As studies have shown, employees who feel they are valued for their contributions and who are paid well out-perform those who are not. This doesn’t mean you simply throw money at employees by paying them exaggerated salaries. It means you pay them at a higher scale. You spread more of the firm’s resources across all staff levels and pay them what they are worth. This does three things: 1) it makes people happy; 2) happy people are happy employees and thus more productive; and 3) happy employees feel a more meaningful and mutually enhancing connection with their firms and are more dedicated to help them succeed.
Here is another secret. Firms characterized by the more enlightened win/win style have stronger and more cohesive cultures than those exhibiting the win/lose approach. The win/win firm is more likely to come through the recession in a stronger position because its employees, having been happy for so long during the good years, were more than willing to make sacrifices to help the firm weather the storm. People willingly give more of themselves in the bad years when they have memories of being valued during the good years.
These firms are also socially progressive and open to new ideas. They don’t waste time and resources on meaningless and oppressive office policies like enforcing a dress code. When a firm’s culture is perceived as supportive of individuals, people generally perform at their highest levels and are motivated to always put their best foot forward.
The win/win firm also embraces social media as an extension of its own internal collaborative transparency. This is why some firms are successful at using social media while others appear awkward and inexperienced. For instance, one well-known firm has mastered the art of Tweeting meaningful and informative information about design and business culture. They also encourage their employees to contribute by allowing them time to research and write about ideas that can benefit not just the firm but the profession. They actually invest in their employees to become “thought leaders”.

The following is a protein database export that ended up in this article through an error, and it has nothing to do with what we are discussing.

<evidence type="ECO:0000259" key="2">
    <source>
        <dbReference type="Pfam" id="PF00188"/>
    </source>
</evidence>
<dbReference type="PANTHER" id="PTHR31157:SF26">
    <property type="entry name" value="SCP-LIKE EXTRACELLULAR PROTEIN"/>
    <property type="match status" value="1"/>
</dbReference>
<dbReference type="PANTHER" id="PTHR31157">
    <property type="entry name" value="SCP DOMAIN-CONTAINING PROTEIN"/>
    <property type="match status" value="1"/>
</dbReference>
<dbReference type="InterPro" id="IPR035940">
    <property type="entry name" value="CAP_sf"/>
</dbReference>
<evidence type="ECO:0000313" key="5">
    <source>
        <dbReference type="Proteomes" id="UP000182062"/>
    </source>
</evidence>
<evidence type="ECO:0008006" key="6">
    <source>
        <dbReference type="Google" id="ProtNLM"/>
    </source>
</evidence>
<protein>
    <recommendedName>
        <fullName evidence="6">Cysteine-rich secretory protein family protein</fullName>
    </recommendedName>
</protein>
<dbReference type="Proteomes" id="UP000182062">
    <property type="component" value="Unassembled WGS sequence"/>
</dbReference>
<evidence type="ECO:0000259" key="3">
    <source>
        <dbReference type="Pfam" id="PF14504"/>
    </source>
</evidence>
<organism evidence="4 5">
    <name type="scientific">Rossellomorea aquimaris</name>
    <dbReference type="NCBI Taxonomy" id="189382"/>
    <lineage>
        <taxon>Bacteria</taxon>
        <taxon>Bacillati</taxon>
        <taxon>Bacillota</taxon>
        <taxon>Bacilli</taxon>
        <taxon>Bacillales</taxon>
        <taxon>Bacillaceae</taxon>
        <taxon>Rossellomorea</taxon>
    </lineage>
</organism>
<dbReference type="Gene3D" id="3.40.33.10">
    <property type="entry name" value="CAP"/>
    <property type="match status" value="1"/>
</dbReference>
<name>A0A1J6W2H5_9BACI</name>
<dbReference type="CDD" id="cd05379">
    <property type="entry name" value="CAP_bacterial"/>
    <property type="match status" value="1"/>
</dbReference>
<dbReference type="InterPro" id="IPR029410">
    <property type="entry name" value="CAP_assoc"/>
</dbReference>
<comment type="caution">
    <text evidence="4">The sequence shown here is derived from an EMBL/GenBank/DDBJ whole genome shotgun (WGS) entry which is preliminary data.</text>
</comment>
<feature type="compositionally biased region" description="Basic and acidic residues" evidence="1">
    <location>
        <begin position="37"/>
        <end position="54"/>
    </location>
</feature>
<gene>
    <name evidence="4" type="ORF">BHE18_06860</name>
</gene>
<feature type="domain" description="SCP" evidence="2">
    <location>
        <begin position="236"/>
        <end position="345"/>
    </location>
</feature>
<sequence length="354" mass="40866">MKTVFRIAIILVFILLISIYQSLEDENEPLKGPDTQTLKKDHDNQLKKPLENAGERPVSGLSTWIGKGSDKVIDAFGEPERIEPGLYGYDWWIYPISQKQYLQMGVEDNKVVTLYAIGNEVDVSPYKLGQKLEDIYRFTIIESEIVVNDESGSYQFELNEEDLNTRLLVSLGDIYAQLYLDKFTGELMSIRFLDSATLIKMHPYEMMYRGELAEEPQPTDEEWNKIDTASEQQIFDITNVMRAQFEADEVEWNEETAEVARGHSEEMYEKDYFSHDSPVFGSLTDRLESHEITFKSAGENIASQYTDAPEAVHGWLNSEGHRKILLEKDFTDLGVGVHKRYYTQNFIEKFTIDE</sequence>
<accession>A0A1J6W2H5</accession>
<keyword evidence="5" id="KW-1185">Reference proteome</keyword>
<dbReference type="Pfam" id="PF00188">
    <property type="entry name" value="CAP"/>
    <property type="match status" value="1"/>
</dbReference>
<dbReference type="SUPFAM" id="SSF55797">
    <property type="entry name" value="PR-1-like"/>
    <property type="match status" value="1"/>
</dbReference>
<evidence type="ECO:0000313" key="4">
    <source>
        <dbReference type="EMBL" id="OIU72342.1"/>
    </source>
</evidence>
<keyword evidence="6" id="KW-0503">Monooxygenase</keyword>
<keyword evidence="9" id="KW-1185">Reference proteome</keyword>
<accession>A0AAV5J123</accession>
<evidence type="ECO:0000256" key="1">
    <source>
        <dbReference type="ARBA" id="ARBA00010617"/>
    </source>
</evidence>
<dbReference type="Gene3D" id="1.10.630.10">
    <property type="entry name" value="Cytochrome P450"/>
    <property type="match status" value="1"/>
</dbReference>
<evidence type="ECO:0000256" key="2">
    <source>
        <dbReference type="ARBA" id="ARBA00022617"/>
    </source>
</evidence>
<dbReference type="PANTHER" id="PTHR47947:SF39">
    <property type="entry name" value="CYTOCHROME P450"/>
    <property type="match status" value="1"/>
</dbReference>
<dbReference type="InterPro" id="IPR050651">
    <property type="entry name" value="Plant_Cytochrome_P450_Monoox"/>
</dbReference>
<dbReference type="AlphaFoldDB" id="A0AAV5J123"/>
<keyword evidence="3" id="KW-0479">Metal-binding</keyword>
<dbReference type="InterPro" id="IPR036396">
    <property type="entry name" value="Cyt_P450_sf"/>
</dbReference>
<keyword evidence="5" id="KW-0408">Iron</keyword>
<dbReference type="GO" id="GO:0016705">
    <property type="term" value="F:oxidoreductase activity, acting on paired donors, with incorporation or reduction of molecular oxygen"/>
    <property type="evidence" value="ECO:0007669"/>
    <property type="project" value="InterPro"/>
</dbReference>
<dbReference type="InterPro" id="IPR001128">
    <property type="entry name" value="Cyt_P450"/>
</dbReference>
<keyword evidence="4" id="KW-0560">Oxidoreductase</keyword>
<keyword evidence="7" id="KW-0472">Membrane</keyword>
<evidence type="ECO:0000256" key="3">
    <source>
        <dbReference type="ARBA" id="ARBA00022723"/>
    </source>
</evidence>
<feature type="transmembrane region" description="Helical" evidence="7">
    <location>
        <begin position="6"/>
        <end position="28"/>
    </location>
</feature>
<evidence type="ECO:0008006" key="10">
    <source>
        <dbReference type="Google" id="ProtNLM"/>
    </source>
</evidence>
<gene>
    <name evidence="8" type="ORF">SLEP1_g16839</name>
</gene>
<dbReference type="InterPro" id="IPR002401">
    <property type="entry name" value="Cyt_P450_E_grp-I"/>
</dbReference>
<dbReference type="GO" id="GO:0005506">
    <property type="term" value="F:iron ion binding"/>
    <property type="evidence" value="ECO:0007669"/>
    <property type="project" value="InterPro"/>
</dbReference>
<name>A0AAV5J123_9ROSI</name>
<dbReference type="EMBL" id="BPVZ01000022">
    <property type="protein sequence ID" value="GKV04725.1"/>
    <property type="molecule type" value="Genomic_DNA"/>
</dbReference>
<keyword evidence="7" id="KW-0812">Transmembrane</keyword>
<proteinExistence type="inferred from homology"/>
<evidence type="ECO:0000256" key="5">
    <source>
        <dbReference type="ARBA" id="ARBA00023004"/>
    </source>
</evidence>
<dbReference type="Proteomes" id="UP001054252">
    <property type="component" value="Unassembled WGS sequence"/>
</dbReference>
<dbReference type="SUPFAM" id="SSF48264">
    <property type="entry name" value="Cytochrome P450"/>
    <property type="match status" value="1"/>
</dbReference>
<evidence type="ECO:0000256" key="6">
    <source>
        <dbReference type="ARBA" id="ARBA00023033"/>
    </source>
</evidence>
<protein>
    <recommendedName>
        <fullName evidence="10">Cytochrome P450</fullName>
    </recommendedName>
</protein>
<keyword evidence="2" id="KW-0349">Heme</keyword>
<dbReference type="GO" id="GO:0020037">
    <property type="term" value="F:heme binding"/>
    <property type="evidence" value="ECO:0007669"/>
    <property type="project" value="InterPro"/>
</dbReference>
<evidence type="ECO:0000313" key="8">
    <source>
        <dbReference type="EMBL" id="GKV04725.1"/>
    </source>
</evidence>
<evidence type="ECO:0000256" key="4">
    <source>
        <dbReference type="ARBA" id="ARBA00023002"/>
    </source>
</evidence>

In contrast, a well-known win/lose office resisted social media for years out of fear that its employees would waste time or write negative things. There was great paranoia on the part of the leadership that employees would get out of control on Facebook or Twitter, that productivity would plummet, and that leaders would have no way to monitor or control it. This firm actually had a full-time internet snooper in the office to police and record people’s internet trafficking during work hours. They even monitored emails. You can imagine what this did for morale.
In the end, the proof of which style works best will be in the economic outcomes and, I believe, in the design outcomes as well. What sort of firm would you want to hire? I would willingly pay more for the services of a firm that empowered its employees and entrusted them with the responsibility of helping me succeed as a client.
To conclude, the win/win firm will succeed beyond the win/lose one because, as Mr. Covey states, “Win/Win is a belief in the Third Alternative. It’s not your way or my way; it’s a better way, a higher way.” After the last two years, the business of architecture could certainly benefit from a higher way.
The Indicator, a weekly column focusing on the culture, business and economics of architecture, is written by Guy Horton. Based in Los Angeles, he is a blogger for Metropolis and frequent contributor to GOOD, Architectural Record, The Architect’s Newspaper and Architect Magazine. He is also a contributing architecture critic for The Huffington Post. Follow Guy on Twitter.
The opinions expressed in The Indicator are Guy Horton’s alone and do not represent those of ArchDaily and it’s affiliates.